Amongst its great evidence for being Italian the supremacy of Italian culture is prominent in Rijeka, the culture of the Italian is greater than that of the Yugoslav. Whilst the first glance at this city shows that it has, in general, no culture, not only of its own, but no culture of any kind, and that, which in the moment could deceive the eyes, is just glued on, that is easily washed-off by the rain or over night, when the city’s new generation is over-patriotically disposed.
The fun fairs, public houses, buffet bars, cafés, cinemas. All dirty, all abandoned, all in disarray. The dirt of the port as though it passes into the city itself, into every corner, every alleyway. This relatively large city is not capable of supporting a permanent theatre, whilst the companies, which are hosted here for a month, twice a year, can only be supported by the subscriptions of Yugoslav misers. In the place, where all the sights are just negative assets, such are the values and the two most important characteristics: Rijeka’s Gomila and Rijeka’s street gangs. The heart, the centre of the city, consisting of ancient ruins, disgusting mansions with narrow and winding streets, where the sun never reaches and where streams of undignified liquids flow freely; dangerous, dark corners, smelly inns, and women, and beggars, and drunks. While Rijeka’s street gangs they are a mighty gutter army, an abandoned mob that attacks the schiavi, that fights selflessly and fervidly for the lofty goals of the city’s fathers and less selflessly, for the needs of life. And that is – Fiume.
In the days of liberty, in the days of the universal love of forgiveness, a grey monster howled, that calls itself Fiume, with a howl of hatred and revenge. In the days, when kisses and expressions of brotherhood should have rained down, it prepared itself for secretive bites, punches and stabs. And why wasn’t the punch stronger, that is just the deceitful cunningness and feeling of weakness alongside all the abundance of gesticulation.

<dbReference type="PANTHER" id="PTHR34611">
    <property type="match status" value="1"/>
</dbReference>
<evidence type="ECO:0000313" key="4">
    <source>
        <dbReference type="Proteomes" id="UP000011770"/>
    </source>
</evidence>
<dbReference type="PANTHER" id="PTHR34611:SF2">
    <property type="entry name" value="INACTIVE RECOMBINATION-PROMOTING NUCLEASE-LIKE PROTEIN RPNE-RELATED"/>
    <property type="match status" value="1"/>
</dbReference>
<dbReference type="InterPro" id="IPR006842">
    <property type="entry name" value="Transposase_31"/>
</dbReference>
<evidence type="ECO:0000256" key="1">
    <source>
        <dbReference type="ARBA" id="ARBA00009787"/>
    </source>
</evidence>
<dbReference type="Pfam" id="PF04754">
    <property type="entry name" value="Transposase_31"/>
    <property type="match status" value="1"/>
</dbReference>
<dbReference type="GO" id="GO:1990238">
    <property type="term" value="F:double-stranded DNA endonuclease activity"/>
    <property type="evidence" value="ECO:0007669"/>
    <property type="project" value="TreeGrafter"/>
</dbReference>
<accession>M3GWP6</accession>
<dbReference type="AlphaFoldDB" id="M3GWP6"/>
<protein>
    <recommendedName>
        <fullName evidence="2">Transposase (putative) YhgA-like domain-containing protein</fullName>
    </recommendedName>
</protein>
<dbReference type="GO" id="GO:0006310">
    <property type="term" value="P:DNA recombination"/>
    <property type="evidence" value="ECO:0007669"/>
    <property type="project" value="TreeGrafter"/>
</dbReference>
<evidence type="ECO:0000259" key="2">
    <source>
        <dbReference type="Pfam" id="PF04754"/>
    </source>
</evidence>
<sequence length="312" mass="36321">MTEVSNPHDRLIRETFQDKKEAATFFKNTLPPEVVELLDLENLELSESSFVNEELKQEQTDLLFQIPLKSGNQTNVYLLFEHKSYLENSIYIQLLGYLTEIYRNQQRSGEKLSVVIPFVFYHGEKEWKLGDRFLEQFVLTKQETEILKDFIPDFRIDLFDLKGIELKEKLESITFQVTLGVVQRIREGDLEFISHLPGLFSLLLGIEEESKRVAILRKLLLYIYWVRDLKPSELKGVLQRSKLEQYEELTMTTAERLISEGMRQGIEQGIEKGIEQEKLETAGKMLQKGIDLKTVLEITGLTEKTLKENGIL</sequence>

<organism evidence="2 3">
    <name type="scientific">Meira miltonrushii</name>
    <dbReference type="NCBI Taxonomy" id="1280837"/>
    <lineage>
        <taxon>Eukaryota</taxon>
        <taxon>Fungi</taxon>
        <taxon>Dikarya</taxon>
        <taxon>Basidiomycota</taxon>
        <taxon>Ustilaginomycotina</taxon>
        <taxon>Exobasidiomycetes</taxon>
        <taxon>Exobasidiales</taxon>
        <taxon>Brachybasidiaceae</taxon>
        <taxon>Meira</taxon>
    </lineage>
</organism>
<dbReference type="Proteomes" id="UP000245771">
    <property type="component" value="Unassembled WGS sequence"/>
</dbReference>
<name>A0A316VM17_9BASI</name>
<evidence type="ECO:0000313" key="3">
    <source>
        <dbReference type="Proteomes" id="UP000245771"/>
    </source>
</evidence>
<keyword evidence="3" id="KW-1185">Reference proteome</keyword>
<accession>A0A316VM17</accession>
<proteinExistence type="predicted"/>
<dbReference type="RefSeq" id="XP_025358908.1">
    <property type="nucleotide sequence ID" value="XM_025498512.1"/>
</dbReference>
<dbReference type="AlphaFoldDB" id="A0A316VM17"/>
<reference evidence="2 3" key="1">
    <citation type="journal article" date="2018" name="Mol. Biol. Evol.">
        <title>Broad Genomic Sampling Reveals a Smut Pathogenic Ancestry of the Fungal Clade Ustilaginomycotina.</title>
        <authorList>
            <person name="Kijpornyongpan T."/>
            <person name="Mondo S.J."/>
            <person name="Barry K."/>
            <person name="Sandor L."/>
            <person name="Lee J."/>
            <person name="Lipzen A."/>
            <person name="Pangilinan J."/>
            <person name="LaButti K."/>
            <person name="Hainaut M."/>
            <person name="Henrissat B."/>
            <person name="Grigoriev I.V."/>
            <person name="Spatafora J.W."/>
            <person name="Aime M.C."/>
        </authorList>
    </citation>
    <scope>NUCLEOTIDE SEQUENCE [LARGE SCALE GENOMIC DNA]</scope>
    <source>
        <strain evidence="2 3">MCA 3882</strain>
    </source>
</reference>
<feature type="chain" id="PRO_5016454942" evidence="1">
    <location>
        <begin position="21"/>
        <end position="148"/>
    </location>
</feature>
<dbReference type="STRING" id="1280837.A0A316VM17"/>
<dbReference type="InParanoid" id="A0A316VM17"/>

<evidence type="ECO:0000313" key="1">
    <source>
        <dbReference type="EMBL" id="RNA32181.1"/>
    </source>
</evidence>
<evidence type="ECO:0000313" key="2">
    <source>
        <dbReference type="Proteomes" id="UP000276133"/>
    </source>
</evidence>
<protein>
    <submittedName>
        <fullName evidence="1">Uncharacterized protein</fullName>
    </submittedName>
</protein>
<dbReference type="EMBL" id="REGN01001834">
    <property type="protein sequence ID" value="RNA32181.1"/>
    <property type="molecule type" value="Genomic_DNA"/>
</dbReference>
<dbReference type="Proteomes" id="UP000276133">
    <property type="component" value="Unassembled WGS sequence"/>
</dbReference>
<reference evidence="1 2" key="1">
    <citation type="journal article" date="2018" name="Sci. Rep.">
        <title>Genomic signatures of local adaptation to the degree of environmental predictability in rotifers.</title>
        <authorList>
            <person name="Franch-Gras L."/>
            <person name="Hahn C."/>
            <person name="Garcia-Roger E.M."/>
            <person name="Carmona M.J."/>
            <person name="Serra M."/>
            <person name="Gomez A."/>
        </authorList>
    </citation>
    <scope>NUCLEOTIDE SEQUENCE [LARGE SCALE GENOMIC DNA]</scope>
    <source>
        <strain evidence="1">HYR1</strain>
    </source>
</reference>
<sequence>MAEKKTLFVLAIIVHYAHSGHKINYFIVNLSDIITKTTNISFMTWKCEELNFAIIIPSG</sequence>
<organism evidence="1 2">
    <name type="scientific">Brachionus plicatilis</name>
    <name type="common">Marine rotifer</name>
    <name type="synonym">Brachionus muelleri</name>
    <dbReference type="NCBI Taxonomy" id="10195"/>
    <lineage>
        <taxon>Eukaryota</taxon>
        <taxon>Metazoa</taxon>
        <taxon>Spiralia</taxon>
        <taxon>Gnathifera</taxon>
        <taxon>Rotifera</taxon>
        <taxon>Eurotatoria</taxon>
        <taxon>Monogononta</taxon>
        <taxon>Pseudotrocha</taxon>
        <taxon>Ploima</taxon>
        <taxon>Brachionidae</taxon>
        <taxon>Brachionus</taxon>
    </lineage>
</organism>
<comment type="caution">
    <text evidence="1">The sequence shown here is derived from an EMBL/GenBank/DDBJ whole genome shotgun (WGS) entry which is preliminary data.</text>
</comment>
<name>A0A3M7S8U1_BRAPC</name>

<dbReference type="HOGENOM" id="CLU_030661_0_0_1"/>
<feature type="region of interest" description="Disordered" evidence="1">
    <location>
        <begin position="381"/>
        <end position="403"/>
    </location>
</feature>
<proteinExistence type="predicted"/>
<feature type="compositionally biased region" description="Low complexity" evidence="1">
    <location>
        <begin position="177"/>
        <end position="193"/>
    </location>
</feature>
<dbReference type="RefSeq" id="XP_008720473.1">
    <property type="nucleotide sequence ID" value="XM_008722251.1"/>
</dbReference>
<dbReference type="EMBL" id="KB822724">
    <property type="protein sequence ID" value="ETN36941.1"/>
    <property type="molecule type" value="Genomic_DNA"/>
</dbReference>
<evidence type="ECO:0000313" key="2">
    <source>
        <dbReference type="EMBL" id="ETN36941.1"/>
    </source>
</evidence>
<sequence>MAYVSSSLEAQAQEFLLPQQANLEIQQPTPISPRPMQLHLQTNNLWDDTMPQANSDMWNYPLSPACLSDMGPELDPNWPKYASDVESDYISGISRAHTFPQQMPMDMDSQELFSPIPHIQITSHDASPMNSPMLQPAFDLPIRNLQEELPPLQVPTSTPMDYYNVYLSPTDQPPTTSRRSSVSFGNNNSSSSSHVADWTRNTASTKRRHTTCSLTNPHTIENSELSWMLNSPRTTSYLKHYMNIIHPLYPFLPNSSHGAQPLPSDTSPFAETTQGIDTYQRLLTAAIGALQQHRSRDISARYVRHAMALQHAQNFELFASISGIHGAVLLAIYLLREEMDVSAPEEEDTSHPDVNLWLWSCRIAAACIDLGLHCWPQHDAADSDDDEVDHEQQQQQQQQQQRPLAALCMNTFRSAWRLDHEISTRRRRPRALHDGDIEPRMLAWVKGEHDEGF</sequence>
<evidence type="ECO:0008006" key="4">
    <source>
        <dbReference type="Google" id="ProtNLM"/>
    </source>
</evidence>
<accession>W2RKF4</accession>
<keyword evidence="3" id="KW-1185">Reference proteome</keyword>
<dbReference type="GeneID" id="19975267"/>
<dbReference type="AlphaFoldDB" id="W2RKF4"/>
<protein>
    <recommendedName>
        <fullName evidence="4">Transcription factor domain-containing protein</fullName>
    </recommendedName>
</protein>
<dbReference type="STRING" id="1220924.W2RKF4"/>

Is this city ours? Ours are those thousands and thousands of silent beings, who resignedly just wait, eternally waiting, thousands unarmed and unlawful, who upon the punch and the bite correspond with a speechless look, who upon an energetic nod from their masters sign up dutifully and without opposition, not asking: “Where to?” – It doesn’t matter, what they’re called. In the ascertainment of their anguish there was the justification of a love for them, from their speechless mouths comes a call for resistance, for rebellion, for liberation. And that is why, as their national consciousness is not strong, as the term of Yugoslavism has not developed in them yet, their pain is even stronger: it is the consciousness, that despises them, that brands them without reason, without cause, that they oppress the concept of man in them. Yet theirs is the main feeling, the feeling of shame, that they belong to a common creed unlawful, powerless, weak – and with the sense of the joy of life is mixed some dreary feeling of their own inferiority, a state of neglect before the mighty.
Whatever happened, whatever the fate of this city, I will not complain and I will not pity those, to whom the street corners, the banks, the ships and the warehouses belong. Alongside all of their Yugoslav tricolours, were also the Fiumani, and in their pre-war silence and chivalrousness were hidden the subterfuge and calculating attitude of the merchant, who goes just for the money. I won’t grieve for them nor for the legion of those, who over three lovely autumnal days cheered, sang and carried banners. I will only grieve for the pale little people, as their half-spoken “ča” chokes in the instinctive fear before the sharp glance of contempt and superiority…